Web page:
Nurse Educators Experience and Perspectives of Incivility Among Nursing Students in a South African College of Nursing

Friday, 26 July 2013: 10:15 AM

Hildeguard Jo Anne Vink, MN, RN, RNE
Western Cape College of Nursing, Cape Town, South Africa
Oluyinka Adejumo, Dlittet, Phil, RN
School of Nursing,, University of the Western Cape, Bellville, South Africa

Learning Objective 1: 1. Gain insight into the phenomenon of incivility as experienced by nurse educators in a professional nursing program

Learning Objective 2: 2. Share experiences of how the problem of incivility among nursing students is addressed in own settings

Purpose: Present a synthesis of the experiences of nurse educators with uncivil classroom behaviours of nursing students in a school of nursing

Methods:  A qualitative, descriptive design adopting a phenomenological approach was used in this study. Paricipants were nurse educators purposively sampled for experience and knowledge of phenomenon under study, providing data as individuals in face to face interview till data was saturated. Data analysis was mainly informed by the work of Tesch (1990) and Miles and Huberman (1984). Participation was voluntary, and discussions were confidential, with no names traceable to specific data.

Results: Nurse Educators indicated varying experiences with incivility among nursing students. The acts included late coming to class, cell phone use, noise, sleeping in class, classroom attendance fraud, fraud in assignments, examinations and tests, direct and indirect physical aggression, intimidation and verbal aggression through disputes, confrontations, inappropriate language and verbal threats and these were clustered in three sub-categories namely: disruptions, fraud and aggression. Various factors were thought to be contributing to the phenomenon in the nursing school and particularly in the classroom. Few of the factors included academic, psychological, pathological as well as social factors.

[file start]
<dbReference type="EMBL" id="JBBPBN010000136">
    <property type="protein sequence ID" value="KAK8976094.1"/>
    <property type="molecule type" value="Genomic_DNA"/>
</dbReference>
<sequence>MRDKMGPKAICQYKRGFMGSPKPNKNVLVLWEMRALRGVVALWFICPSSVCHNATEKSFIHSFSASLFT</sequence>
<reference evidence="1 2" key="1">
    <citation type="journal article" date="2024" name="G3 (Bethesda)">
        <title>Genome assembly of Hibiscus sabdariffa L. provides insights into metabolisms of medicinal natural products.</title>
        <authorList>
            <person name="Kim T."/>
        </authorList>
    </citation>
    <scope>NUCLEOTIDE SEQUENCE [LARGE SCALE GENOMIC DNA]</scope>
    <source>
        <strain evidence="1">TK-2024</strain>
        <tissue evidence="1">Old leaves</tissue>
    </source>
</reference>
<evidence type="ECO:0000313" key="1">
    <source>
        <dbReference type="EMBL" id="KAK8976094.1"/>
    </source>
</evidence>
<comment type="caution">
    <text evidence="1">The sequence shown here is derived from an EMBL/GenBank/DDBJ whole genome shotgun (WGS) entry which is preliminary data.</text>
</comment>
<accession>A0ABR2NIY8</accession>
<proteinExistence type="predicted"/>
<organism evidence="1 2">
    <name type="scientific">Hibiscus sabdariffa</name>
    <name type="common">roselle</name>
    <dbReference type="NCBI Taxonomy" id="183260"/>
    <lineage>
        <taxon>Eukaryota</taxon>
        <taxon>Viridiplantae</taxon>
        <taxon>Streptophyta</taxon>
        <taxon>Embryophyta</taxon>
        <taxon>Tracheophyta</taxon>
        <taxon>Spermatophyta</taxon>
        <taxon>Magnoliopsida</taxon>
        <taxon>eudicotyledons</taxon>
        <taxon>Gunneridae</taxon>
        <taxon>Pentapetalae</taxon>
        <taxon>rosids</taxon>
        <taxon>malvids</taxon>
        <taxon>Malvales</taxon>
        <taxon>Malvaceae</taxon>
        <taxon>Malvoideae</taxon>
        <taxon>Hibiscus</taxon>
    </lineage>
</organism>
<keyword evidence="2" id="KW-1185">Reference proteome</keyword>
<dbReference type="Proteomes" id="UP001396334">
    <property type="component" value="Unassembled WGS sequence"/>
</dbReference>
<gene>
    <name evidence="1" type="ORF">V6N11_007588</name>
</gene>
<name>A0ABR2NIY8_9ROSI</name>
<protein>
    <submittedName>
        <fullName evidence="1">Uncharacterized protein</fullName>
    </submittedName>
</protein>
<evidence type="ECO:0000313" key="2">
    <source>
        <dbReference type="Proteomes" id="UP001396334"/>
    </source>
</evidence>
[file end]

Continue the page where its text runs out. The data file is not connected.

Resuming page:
Conclusion:   The acts of incivility among nursing students were viewed against professional and leadership imperatives for nursing, as these were believed to be affecting student-educator relationships, the quality of education and the professional future and leadership in nursing. Recommendations for preventing incivility or handling incivility when they occur were provided in the discussion